Before I became a whale I was under the impression that whales simply just spend to alleviate their inconveniences. “Spend $9.99 to replenish your health instead of waiting ten minutes.” Sure, I spent in these areas but I often felt it wasn’t a good investment. I could put that $9.99 into getting something that will have a long-term impact to my game. Even after spending thousands of dollars I was still very careful about what it is I spent that money on. Don’t assume that if you put a $200 item in the game that whales will just grab it up for no reason; or that if you added a speedup in X, all whales will just gobble it up. Each purchase I made was calculated, and it had to make sense to the game. Give them something that’ll impact the game in the long term, like allowing them to research more than X slots, or changing the output of a resource by n%. Make the value of what they’re buying truly worthwhile and you’ll see them purchase again and again.

That brings us to my second point.

2) The true value ratio.

Part of being a whale allowed me to understand that players often associate a true value to what they’re spending in the game. The concept is fairly simple, if a new item came out that cost $100 but was “worth” $200, I’ll gladly buy it because I think I’m getting a good deal. Spenders have all created this association in game and the reward or ROI from what’s being purchased is very clear. A great example of this occurrence happened by accident in one of our games. One of our limited-edition packages was set to only allow players to purchase one at a time. However, there was an engineering bug that allowed players to buy multiple packages and when players found out purchases went up by 1000%. Some even bought a hundred packs in fear that we would soon discover the bug and turn it off. There was no set back to the game for players purchasing that many packs, but the whales were driven to believe that they were getting such a great true value ratio that they were willing to keep purchasing.

3) Leave it to chance

When I was in the height of my addiction to one particular game, I was really drawn to the chance system. I would find myself continuing to take advantage of that gameplay feature with the mantra ”I know I’ll get the legendary in the next pack” constantly running through my head. The idea that what I was getting wasn’t guaranteed seemed to be counter intuitive to traditional game design, but this aspect of free-to-play design really works for players like me (whales). I was essentially “gambling” on what my reward was each time; and trust me, the one time I did get a legendary item I was so happy that I literally jumped up and high fived the guy next to me.

4) Whales are just like you and me

When we think of these “whales” we often imagine them as rich people with a ton of disposable income. Research has showed that “whales” are way more average than that. Basically – they can be anyone. There is not one defining characteristic or profile that allows us to specifically pre-determine who could be a whale or a specific demographic to target. We have had whales that are male, female, in the military, doctors, lawyers, mothers, students – basically all walks of life. What does that mean? Well it means we need to stay focused on building great games with great content for any and all players.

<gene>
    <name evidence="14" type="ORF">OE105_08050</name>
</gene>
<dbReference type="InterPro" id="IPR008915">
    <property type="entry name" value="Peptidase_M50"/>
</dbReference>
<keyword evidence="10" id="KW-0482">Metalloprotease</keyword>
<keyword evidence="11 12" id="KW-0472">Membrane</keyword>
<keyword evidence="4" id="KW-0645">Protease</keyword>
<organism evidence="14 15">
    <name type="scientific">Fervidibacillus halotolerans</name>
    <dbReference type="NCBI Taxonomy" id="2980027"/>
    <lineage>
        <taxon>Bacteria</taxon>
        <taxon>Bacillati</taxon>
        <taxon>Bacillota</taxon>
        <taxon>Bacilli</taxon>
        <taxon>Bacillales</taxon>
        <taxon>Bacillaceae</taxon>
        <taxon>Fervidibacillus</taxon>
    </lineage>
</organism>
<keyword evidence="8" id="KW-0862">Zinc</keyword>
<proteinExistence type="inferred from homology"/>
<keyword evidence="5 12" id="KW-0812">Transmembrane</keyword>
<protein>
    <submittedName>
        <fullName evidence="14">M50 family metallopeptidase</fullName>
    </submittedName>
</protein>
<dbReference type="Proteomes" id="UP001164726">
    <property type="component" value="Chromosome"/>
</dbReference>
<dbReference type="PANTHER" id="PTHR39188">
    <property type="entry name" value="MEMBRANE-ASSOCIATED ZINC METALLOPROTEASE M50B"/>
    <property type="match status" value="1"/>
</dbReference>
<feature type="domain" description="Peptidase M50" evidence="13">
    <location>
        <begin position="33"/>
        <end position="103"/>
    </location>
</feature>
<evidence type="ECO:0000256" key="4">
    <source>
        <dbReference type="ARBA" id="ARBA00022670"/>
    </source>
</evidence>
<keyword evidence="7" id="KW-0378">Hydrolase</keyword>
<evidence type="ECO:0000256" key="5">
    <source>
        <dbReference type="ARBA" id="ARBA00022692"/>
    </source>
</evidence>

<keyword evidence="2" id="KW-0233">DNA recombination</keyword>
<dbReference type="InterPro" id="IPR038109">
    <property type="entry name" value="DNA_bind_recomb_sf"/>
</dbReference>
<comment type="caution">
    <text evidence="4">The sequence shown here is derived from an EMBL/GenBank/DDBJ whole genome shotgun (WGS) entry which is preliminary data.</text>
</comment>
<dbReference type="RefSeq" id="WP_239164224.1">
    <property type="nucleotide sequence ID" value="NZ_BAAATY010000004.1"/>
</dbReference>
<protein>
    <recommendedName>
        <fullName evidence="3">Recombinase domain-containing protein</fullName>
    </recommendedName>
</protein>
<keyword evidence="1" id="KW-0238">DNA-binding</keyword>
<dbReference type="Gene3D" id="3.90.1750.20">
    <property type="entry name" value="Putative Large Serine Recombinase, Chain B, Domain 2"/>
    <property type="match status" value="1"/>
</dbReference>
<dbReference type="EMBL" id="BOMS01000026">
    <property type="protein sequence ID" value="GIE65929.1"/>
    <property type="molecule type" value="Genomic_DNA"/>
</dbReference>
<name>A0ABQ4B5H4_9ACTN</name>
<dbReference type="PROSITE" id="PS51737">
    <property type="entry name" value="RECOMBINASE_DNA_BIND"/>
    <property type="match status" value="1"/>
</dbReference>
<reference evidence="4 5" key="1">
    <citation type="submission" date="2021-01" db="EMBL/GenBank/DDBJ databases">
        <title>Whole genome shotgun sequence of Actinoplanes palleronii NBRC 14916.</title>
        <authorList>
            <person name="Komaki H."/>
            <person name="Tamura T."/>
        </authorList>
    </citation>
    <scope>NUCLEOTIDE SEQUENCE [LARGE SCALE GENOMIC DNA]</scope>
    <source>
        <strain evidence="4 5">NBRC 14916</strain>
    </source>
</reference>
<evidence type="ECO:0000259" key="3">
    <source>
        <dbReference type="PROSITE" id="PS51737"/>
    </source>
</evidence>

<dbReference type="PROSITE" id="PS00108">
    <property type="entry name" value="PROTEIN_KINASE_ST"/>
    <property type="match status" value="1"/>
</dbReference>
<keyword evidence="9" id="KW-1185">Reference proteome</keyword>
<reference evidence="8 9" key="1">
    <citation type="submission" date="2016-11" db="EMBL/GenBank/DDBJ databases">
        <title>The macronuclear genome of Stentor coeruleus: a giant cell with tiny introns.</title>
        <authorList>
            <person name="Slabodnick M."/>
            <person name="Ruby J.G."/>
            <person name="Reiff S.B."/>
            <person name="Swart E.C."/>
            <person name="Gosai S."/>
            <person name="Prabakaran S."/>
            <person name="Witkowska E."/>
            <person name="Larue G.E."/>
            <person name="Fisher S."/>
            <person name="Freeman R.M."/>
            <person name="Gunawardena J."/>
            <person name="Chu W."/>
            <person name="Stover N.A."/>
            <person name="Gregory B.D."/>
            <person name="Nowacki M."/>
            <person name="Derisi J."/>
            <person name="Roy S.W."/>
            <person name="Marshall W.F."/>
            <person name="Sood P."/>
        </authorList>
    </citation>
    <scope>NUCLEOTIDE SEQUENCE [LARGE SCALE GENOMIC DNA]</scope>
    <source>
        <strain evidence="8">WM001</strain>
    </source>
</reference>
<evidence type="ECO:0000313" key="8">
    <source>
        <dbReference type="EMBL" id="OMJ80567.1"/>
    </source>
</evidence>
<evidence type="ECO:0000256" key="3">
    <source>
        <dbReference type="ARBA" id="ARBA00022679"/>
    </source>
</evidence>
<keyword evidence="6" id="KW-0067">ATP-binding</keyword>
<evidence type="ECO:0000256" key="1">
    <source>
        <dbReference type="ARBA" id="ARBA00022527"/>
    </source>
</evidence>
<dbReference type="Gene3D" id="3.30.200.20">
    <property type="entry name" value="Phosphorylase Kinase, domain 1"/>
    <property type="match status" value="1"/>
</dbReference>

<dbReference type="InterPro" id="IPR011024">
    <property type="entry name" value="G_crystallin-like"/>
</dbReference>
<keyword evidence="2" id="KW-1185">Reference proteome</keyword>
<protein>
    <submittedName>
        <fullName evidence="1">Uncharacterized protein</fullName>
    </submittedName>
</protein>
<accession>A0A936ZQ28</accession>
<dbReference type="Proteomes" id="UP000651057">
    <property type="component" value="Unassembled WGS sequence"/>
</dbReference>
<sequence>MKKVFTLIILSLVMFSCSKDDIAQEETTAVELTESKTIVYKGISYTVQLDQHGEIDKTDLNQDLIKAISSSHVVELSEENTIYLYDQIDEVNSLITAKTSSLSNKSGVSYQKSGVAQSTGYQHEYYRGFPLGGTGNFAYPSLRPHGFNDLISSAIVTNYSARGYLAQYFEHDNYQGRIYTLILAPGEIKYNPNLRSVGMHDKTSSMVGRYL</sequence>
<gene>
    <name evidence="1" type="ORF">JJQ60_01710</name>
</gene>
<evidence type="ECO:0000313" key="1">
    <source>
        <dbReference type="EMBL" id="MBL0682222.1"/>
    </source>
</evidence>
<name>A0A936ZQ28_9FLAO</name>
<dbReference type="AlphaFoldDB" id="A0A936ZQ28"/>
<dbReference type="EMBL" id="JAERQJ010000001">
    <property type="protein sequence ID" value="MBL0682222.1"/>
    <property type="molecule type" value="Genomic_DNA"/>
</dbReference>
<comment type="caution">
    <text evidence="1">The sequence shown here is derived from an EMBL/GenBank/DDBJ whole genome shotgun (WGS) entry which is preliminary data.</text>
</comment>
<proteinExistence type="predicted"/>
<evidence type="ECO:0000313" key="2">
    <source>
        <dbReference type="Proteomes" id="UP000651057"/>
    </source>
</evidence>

So – what do all these findings mean for game developers? Well, the first take-away I hope you get here is how important it is to get to know and understand what makes your players tick. That rule applies whether you are free-to-play or not, console, mobile, PC, RPG, racing – basically anything. Know your players. Play the games and understand how and why they do things, so you know that you are giving them and spending the resources on content that people will actually want.

The second key piece is to remember that players spend strategically. There is no success in throwing up expensive items and hoping people buy them – there has to be meaning in the content (which is why it is so important to know your players and know the game). Players aren’t looking to line your pockets, but to make their gaming experience better and they are thinking long-term about each move they make. That’s a good thing. Players are committing to your game. It’s your job to make sure you are equally committed to theirs.

Third and last, remember that there is no playbook on how to reach “whales.” No perfect demographic to target or type of player to look for. And, despite looking for those player patterns, it turns out that it really is all about fun. The quality of the game and gameplay experience is what will draw in players – and specifically “whales” – so my advice is to stay focused on making those great.